Swiss bank, UBS Group AG UBS , and its French unit will be facing a trial in France against allegations that the bank helped its clients in that country to evade taxes. Notably, a five-year probe into such allegations was closed last year. Following this, the prosecutor's office was supposed to file its comments over the next three months. The investigating panel's decision of whether the bank will face a trial depended on this, reports Nasdaq.
According to a French judicial official, the investigating panel from PNF - the national financial prosecutor's office - has claimed the charges against the bank as valid and ordered the case to be sent to trial at a later date.
According to the PNF, UBS holds fraudulent money worth around €9.76 billion on behalf of French individuals. On losing the trial, the fine may amount to "up to half of the value or funds involved in laundering operations", according to the French Criminal Code.
"We will now have the possibility to respond in detail in a court of law," the bank stated on Monday.
"UBS has made clear that the bank disagrees with the allegations, assumptions and legal interpretations being made," it added. Management further noted, "We will continue to strongly defend ourselves and look forward to a fair proceeding."
UBS has been under investigation by the French authorities on potential charges of illegally soliciting clients in France to open Swiss accounts for hiding undisclosed wealth in the period between 2004 and 2012. Later, the investigation included money laundering charges against the bank.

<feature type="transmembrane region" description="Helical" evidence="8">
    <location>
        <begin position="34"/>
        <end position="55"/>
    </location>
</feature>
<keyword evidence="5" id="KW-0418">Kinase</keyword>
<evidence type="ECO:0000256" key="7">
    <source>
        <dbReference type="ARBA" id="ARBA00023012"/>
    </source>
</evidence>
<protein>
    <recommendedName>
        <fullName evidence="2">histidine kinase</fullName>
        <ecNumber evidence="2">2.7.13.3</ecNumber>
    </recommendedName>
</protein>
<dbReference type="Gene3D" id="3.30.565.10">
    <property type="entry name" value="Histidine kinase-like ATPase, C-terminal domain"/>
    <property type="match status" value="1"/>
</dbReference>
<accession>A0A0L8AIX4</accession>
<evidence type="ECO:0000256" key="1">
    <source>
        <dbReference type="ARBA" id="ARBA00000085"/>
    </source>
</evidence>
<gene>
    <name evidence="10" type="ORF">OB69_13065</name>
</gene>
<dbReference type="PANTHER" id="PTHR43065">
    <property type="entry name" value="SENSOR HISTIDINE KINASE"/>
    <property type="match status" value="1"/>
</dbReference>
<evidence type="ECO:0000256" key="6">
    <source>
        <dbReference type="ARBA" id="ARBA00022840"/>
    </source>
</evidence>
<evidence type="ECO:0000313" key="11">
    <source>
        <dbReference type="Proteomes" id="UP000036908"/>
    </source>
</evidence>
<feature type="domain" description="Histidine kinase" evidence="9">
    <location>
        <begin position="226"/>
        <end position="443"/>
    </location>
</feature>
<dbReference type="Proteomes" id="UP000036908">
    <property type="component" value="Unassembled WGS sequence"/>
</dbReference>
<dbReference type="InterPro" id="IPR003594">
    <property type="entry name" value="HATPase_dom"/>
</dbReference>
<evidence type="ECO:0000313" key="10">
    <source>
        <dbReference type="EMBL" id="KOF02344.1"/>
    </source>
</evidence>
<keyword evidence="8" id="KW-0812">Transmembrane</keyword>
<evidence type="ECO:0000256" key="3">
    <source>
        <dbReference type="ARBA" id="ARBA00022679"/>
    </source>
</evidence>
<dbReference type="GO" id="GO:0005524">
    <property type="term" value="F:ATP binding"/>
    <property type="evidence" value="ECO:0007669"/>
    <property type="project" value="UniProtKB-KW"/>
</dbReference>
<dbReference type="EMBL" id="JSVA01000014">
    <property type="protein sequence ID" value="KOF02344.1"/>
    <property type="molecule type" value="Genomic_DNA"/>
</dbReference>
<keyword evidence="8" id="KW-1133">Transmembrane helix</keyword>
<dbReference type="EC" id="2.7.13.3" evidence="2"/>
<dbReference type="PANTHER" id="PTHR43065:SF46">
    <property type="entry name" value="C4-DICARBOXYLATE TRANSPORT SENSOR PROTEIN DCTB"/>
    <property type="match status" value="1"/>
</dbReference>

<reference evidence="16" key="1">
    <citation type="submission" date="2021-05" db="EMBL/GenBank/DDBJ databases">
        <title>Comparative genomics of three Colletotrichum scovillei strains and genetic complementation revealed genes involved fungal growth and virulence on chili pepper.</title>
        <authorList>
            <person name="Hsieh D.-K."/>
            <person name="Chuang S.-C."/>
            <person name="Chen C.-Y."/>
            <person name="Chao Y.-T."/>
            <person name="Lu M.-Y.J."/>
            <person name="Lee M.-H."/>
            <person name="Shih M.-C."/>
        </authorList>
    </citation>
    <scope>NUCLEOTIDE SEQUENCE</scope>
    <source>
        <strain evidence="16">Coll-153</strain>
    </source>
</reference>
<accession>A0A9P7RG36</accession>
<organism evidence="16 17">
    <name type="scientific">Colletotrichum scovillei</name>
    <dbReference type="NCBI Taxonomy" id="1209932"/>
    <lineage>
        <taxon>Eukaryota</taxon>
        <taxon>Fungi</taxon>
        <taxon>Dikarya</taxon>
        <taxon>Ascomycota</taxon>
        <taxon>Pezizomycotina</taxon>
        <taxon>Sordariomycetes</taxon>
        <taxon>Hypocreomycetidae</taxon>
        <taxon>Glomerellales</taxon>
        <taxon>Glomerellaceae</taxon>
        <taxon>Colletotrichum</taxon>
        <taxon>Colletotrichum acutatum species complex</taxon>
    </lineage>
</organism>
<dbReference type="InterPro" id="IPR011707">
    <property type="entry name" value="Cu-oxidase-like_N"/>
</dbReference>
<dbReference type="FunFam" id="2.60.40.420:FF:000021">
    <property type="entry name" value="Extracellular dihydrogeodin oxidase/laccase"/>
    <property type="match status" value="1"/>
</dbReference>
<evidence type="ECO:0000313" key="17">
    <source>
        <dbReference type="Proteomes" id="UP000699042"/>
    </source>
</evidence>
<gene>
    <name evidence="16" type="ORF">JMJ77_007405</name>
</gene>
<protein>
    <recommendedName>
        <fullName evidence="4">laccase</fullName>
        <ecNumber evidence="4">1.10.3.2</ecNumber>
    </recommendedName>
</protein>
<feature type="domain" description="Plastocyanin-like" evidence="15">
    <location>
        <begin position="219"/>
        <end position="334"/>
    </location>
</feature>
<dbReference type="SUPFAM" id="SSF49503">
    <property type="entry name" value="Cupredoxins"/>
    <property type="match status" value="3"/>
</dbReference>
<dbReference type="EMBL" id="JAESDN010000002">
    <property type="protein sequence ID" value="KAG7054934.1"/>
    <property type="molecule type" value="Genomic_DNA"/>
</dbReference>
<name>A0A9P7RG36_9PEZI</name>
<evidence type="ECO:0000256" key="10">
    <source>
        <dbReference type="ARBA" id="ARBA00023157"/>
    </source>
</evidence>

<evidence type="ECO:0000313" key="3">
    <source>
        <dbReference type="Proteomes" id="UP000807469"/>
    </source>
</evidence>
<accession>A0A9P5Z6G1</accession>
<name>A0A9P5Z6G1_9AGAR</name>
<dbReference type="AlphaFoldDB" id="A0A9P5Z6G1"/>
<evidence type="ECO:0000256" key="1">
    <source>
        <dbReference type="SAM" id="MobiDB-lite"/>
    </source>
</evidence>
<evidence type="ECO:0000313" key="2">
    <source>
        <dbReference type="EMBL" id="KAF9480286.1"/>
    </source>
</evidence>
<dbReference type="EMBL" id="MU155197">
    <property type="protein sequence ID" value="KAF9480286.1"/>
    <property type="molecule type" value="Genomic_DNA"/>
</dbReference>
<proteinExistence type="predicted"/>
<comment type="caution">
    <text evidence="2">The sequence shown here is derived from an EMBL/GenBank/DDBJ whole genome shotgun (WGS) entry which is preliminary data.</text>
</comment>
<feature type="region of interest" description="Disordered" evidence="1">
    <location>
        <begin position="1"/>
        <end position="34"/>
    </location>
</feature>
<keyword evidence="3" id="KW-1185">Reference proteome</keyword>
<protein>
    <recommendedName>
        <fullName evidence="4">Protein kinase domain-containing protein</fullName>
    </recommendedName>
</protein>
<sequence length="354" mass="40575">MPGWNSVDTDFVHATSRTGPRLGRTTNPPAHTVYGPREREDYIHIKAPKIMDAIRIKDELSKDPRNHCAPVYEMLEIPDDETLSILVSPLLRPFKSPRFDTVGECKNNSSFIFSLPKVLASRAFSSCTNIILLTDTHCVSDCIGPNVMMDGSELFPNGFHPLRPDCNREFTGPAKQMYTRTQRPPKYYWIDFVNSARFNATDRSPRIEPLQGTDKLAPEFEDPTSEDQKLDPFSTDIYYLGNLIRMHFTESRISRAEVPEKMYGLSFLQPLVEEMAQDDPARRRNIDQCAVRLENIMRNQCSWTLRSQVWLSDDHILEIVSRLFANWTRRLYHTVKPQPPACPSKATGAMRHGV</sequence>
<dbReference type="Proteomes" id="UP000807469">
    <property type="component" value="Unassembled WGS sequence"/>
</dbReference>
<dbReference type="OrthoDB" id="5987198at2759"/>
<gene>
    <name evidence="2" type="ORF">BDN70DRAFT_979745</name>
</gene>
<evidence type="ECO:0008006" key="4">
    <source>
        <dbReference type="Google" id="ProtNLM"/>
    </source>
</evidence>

Following the failure of settlement talks on account of UBS' refusal to plead guilty, the bank was ordered to pay a €1.1 billion bail amount in Jul 2014. Apprehending adverse impact on its business, UBS restrained from pleading guilty. The bank appealed against the verdict citing that the bail amount as "unprecedented and unwarranted." Notably, UBS pressed for the figure equivalent to €300 million, which the bank paid as settlement in 2014, to German authorities related to a similar probe into whether the banking giant helped clients in that country evade taxes.
However, after losing an initial appeal against the €1.1 billion bail payment in Sep 2014, the bank's appeal was rejected again in Dec 2014 by France's apex appeals court, Cour de Cassation. Disappointed with the ruling, UBS had proposed to contest the court's decision, including the right to a fair trial, at the European Court of Human Rights.
Notably, in 2009, the Swiss bank had paid $780 million to regulators as settlement related to U.S. criminal and civil investigation, and admitted that it had helped clients evade taxes. UBS is not the only Swiss bank to be involved in such issues. In May 2014, Credit Suisse Group AG CS pleaded guilty to criminal charges of assisting its U.S. clients to evade taxes and agreed to shell out $2.8 billion as settlement charges to the U.S. authorities.
We believe that the ongoing investigations on banks will be a step forward toward reducing the huge losses incurred due to offshore tax evasion. Regulatory authorities are investigating scandals and are determined to put forward a landmark judgment to curb such shrewd practices.